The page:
Synthesis and characterization of the SBMA hydrogel was done. Preliminary biocompatibility analysis of the zwitterionic hydrogel, using hydrogel-conditioned medium, showed no cytotoxicity at all vs. control. We seeded GFP-labelled human myofibroblasts on PEG- and SBMA hydrogel-coated polyimide surfaces and evaluated their adhesion and cell viability at different time-points. Because of the high hydration, low stiffness reflecting the one of neural tissue, and ultra-low fouling characteristics of the SBMA hydrogel, this polymer showed lower myofibroblast adhesion and different cell morphology compared to adhesion controls, thereby representing a better coating than PEG for potentially mitigating the FBR.

We conclude that soft SBMA hydrogels could outperform PEG coatings in vitro as more suitable dressings of intraneural electrodes. Furthermore, such SBMA-based antifouling materials can be envisioned as long-term diffusion-based delivery systems for controlled release of anti-inflammatory and anti-fibrotic drugs in vivo.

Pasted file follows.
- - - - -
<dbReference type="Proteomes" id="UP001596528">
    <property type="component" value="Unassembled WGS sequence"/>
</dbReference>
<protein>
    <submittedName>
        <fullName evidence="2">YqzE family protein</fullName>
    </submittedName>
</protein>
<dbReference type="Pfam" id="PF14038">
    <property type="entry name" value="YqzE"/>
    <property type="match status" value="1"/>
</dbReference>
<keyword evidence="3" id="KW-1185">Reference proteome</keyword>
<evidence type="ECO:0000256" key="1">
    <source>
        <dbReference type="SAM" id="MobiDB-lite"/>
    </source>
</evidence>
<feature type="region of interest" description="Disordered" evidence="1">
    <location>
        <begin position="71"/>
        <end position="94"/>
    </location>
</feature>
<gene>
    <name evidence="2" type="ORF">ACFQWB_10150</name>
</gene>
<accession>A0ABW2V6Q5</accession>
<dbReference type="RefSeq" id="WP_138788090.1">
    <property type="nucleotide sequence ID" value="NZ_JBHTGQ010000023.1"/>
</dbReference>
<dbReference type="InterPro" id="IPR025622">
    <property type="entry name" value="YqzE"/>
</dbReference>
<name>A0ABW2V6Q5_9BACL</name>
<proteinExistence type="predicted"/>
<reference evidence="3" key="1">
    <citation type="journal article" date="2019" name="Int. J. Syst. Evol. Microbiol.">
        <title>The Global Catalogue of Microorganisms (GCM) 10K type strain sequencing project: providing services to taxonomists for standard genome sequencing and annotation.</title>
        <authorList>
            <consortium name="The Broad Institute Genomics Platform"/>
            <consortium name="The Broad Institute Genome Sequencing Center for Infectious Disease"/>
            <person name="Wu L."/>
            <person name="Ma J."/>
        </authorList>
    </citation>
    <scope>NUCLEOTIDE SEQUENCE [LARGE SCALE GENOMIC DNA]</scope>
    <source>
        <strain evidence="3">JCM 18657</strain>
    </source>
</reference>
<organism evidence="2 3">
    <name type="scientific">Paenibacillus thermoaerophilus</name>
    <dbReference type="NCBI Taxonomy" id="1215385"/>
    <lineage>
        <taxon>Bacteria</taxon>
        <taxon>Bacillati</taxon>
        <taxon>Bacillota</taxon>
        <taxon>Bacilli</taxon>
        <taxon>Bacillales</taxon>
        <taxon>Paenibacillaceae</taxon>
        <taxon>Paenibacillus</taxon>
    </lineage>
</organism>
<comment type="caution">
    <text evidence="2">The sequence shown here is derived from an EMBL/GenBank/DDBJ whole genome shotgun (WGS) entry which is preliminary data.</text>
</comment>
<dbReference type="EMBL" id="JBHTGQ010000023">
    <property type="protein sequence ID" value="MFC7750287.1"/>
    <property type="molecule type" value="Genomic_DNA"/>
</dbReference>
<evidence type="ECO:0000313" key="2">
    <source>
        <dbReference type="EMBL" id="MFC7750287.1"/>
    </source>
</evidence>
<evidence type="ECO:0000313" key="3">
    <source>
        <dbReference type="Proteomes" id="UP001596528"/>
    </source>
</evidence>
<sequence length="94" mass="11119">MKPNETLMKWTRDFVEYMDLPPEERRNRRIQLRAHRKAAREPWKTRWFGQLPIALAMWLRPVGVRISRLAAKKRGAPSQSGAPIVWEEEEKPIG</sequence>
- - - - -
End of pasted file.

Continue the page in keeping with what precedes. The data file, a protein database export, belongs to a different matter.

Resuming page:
Pelle Hanberg Mats Bue Kristina Öbrink-Hansen Maja Thomassen Kjeld S⊘balle Maiken Stilling

Tourniquet is widely used in extremity surgery. In order to prevent surgical site infection, correct timing of antimicrobial prophylaxis and tourniquet inflation is important. We aimed to evaluate the time for which the free drug concentration of cefuroxime is maintained above the minimal inhibitory concentration (T>MIC) in subcutaneous tissue and calcaneal cancellous bone during three clinically relevant tourniquet application scenarios.

Twenty-four female pigs were included. Microdialysis catheters were placed for sampling of cefuroxime concentrations bilaterally in calcaneal cancellous bone and subcutaneous tissue, and a tourniquet cuff was applied on a randomly picked leg of each pig. Subsequently, the pigs were randomized into three groups to receive 1.5 g of cefuroxime by intravenous injection 15 min prior to tourniquet inflation (Group A), 45 min prior to tourniquet inflation (Group B), and at the tourniquet release (Group C). The tourniquet duration was 90 min in all groups. Dialysates and venous blood samples were collected eight-hours postcefuroxime administration.

Cefuroxime concentrations were maintained above the clinical breakpoint MIC for Staphylococcus aureus (4 μg/mL) in calcaneal cancellous bone and subcutaneous tissue throughout the 90 min tourniquet duration in Group A and B. Cefuroxime administration at tourniquet release (Group C) resulted in concentrations above 4 μg/mL for a minimum of 3.5 hours in the tissues on the tourniquet side. There were no significant differences in the T>MIC (4 μg/mL) in subcutaneous tissue or calcaneal cancellous bone between the three groups. However, Group A tended toward shorter T>MIC in tourniquet calcaneal cancellous bone compared to Group C (p=0.08).